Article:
OTHER SOCIAL ISSUES

Satisfaction With Psychology Training in the Veterans Healthcare Administration

Article

This article explores trainee perceptions of and satisfaction with Veterans Affairs psychology training.

Abstract

Given that VA is the largest trainer of psychologists in the United States, this study sought to understand satisfaction with VA psychology training and which elements of training best predict trainees’ positive perceptions of training (e.g., willingness to choose training experience again, stated intentions to work in VA). Psychology trainees completed the Learners’ Perceptions Survey (LPS) from 2005 to 2017 (N 5,342). Satisfaction was uniformly high. Trainee satisfaction was significantly associated with level of training, facility complexity, and some patient-mix factors. Learning environment (autonomy, time with patients, etc.), clinical faculty/preceptors (teaching ability, accessibility, etc.), and personal experiences (work/life balance, personal responsibility for patient care, etc.) were the biggest drivers of stated willingness to repeat training experiences in VA and seek employment there. Results have implications for psychologists involved in the provision of a training experience valued by trainees.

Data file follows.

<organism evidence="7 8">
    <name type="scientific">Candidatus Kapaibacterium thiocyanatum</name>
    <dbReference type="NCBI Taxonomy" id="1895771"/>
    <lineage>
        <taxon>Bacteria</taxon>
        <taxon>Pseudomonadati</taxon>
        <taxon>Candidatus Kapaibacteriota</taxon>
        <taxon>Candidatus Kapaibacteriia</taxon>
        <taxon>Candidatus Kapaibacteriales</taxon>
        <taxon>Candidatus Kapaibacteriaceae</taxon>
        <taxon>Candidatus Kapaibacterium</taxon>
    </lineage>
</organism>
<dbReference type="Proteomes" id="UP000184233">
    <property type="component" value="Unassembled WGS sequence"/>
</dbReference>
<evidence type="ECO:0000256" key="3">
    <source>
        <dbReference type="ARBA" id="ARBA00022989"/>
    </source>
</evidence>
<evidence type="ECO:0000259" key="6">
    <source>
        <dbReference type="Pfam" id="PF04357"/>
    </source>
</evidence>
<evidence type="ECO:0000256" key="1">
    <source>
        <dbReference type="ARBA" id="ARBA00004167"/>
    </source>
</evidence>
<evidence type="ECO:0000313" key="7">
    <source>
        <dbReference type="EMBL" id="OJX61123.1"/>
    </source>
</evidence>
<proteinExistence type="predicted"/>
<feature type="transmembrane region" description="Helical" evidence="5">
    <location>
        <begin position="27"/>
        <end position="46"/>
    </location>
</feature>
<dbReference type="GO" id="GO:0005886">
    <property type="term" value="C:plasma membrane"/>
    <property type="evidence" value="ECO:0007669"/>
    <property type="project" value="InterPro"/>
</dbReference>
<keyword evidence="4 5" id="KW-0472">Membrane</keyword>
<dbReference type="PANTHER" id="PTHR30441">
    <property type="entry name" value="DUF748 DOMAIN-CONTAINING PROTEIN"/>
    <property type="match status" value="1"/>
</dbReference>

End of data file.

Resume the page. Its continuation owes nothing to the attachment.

Full Reference

Belanger, H. G., Curtiss, G., Duchnick, J. J., Bates, J., Pommer, S., Pollack, S., Kashner, T. M. and Jones, K. R., 2018. Satisfaction With Psychology Training in the Veterans Healthcare Administration. Professional Psychology: Research and Practice, 49(4), 290-297.